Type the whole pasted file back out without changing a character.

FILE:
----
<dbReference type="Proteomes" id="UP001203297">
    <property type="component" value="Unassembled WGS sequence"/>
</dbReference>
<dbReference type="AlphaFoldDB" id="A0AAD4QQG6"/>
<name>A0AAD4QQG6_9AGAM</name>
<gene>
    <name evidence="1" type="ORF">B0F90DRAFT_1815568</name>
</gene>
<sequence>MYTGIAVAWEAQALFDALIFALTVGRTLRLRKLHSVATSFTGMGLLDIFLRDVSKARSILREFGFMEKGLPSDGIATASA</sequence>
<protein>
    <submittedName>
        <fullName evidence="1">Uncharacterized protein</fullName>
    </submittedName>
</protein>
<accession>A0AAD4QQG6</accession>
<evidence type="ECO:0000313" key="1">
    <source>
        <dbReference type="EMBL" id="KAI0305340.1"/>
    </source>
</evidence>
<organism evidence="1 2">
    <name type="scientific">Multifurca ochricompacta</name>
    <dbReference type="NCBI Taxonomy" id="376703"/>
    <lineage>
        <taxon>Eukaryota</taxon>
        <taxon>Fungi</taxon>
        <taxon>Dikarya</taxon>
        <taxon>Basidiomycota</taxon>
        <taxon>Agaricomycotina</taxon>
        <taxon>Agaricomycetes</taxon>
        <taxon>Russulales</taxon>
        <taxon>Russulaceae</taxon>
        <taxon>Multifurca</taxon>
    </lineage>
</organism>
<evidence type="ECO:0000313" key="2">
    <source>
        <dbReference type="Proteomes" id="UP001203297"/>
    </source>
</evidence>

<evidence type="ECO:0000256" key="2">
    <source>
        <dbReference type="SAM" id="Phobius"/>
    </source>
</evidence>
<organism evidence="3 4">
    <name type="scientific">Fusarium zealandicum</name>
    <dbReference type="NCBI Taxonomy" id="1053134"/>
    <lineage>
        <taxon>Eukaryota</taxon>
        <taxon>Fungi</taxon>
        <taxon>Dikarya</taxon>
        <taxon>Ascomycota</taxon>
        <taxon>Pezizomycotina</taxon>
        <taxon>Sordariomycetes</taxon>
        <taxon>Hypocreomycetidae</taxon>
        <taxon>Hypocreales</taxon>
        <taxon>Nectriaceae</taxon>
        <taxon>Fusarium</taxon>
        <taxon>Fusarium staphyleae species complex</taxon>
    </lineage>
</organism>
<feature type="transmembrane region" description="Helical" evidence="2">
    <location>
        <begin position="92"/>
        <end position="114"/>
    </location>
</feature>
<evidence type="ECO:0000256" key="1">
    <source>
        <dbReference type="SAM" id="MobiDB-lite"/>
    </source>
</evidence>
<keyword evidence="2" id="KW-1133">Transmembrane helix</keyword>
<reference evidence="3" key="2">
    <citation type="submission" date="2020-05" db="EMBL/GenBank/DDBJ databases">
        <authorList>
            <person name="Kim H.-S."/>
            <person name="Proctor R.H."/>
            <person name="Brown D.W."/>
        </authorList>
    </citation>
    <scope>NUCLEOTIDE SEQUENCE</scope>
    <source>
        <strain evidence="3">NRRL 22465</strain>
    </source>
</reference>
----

<dbReference type="Proteomes" id="UP001203297">
    <property type="component" value="Unassembled WGS sequence"/>
</dbReference>
<dbReference type="AlphaFoldDB" id="A0AAD4QQG6"/>
<name>A0AAD4QQG6_9AGAM</name>
<gene>
    <name evidence="1" type="ORF">B0F90DRAFT_1815568</name>
</gene>
<sequence>MYTGIAVAWEAQALFDALIFALTVGRTLRLRKLHSVATSFTGMGLLDIFLRDVSKARSILREFGFMEKGLPSDGIATASA</sequence>
<protein>
    <submittedName>
        <fullName evidence="1">Uncharacterized protein</fullName>
    </submittedName>
</protein>
<accession>A0AAD4QQG6</accession>
<evidence type="ECO:0000313" key="1">
    <source>
        <dbReference type="EMBL" id="KAI0305340.1"/>
    </source>
</evidence>
<organism evidence="1 2">
    <name type="scientific">Multifurca ochricompacta</name>
    <dbReference type="NCBI Taxonomy" id="376703"/>
    <lineage>
        <taxon>Eukaryota</taxon>
        <taxon>Fungi</taxon>
        <taxon>Dikarya</taxon>
        <taxon>Basidiomycota</taxon>
        <taxon>Agaricomycotina</taxon>
        <taxon>Agaricomycetes</taxon>
        <taxon>Russulales</taxon>
        <taxon>Russulaceae</taxon>
        <taxon>Multifurca</taxon>
    </lineage>
</organism>
<evidence type="ECO:0000313" key="2">
    <source>
        <dbReference type="Proteomes" id="UP001203297"/>
    </source>
</evidence>

<evidence type="ECO:0000256" key="2">
    <source>
        <dbReference type="SAM" id="Phobius"/>
    </source>
</evidence>
<organism evidence="3 4">
    <name type="scientific">Fusarium zealandicum</name>
    <dbReference type="NCBI Taxonomy" id="1053134"/>
    <lineage>
        <taxon>Eukaryota</taxon>
        <taxon>Fungi</taxon>
        <taxon>Dikarya</taxon>
        <taxon>Ascomycota</taxon>
        <taxon>Pezizomycotina</taxon>
        <taxon>Sordariomycetes</taxon>
        <taxon>Hypocreomycetidae</taxon>
        <taxon>Hypocreales</taxon>
        <taxon>Nectriaceae</taxon>
        <taxon>Fusarium</taxon>
        <taxon>Fusarium staphyleae species complex</taxon>
    </lineage>
</organism>
<feature type="transmembrane region" description="Helical" evidence="2">
    <location>
        <begin position="92"/>
        <end position="114"/>
    </location>
</feature>
<evidence type="ECO:0000256" key="1">
    <source>
        <dbReference type="SAM" id="MobiDB-lite"/>
    </source>
</evidence>
<keyword evidence="2" id="KW-1133">Transmembrane helix</keyword>
<reference evidence="3" key="2">
    <citation type="submission" date="2020-05" db="EMBL/GenBank/DDBJ databases">
        <authorList>
            <person name="Kim H.-S."/>
            <person name="Proctor R.H."/>
            <person name="Brown D.W."/>
        </authorList>
    </citation>
    <scope>NUCLEOTIDE SEQUENCE</scope>
    <source>
        <strain evidence="3">NRRL 22465</strain>
    </source>
</reference>